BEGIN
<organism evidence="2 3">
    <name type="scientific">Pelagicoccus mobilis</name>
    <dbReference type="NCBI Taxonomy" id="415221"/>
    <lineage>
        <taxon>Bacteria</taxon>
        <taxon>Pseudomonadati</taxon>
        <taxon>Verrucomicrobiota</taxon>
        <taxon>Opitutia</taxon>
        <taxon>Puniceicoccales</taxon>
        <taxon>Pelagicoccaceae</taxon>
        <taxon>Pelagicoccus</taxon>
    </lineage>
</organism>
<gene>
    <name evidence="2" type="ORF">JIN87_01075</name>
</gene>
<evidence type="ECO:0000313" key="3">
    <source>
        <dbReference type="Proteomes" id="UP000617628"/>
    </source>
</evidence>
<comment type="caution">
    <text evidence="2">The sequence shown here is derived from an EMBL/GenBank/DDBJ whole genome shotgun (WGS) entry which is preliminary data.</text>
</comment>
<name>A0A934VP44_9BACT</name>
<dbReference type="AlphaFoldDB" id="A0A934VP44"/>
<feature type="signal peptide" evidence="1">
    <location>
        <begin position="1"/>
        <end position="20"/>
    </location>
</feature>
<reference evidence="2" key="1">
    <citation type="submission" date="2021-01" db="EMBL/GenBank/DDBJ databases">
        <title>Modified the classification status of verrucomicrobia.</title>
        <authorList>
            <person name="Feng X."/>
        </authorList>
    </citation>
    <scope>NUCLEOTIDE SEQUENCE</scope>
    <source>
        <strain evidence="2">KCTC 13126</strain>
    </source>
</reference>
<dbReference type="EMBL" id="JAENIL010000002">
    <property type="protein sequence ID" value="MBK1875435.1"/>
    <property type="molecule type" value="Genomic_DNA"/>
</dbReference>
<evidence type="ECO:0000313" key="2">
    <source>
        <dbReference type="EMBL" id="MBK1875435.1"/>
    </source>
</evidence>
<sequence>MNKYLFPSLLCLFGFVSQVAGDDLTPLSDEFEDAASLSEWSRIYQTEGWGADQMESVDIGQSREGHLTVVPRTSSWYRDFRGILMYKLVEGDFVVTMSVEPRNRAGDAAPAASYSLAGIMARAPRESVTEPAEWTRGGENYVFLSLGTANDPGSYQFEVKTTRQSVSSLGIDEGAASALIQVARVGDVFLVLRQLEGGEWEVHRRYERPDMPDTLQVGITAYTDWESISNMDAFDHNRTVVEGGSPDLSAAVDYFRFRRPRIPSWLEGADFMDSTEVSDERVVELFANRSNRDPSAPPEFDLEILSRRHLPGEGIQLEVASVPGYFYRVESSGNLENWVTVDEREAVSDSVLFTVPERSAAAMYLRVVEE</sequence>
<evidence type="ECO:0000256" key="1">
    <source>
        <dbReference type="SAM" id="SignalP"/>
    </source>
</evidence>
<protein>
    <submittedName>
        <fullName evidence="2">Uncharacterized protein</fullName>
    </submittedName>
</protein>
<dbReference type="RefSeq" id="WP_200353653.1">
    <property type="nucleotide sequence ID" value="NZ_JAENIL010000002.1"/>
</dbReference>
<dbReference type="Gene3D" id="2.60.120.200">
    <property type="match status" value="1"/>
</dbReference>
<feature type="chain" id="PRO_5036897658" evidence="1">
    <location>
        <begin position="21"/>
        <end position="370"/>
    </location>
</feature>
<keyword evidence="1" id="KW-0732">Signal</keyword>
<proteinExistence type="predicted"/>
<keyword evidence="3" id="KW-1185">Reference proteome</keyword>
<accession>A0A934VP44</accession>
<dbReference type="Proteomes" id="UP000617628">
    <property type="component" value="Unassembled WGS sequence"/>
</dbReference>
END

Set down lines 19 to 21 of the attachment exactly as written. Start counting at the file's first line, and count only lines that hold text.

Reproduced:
        <dbReference type="Proteomes" id="UP000617628"/>
    </source>
</evidence>